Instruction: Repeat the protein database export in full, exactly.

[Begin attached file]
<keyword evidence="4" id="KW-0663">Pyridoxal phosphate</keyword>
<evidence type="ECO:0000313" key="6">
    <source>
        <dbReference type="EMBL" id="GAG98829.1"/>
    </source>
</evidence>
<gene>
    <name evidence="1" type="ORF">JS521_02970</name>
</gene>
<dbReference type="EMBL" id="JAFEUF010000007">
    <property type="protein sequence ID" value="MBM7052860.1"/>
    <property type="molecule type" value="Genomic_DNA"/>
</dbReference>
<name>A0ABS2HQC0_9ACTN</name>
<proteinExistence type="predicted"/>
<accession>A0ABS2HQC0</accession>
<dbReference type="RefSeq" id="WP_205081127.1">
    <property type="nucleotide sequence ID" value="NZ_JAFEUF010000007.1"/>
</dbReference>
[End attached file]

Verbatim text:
<keyword evidence="4" id="KW-0663">Pyridoxal phosphate</keyword>
<evidence type="ECO:0000313" key="6">
    <source>
        <dbReference type="EMBL" id="GAG98829.1"/>
    </source>
</evidence>
<gene>
    <name evidence="1" type="ORF">JS521_02970</name>
</gene>
<dbReference type="EMBL" id="JAFEUF010000007">
    <property type="protein sequence ID" value="MBM7052860.1"/>
    <property type="molecule type" value="Genomic_DNA"/>
</dbReference>
<name>A0ABS2HQC0_9ACTN</name>
<proteinExistence type="predicted"/>
<accession>A0ABS2HQC0</accession>
<dbReference type="RefSeq" id="WP_205081127.1">
    <property type="nucleotide sequence ID" value="NZ_JAFEUF010000007.1"/>
</dbReference>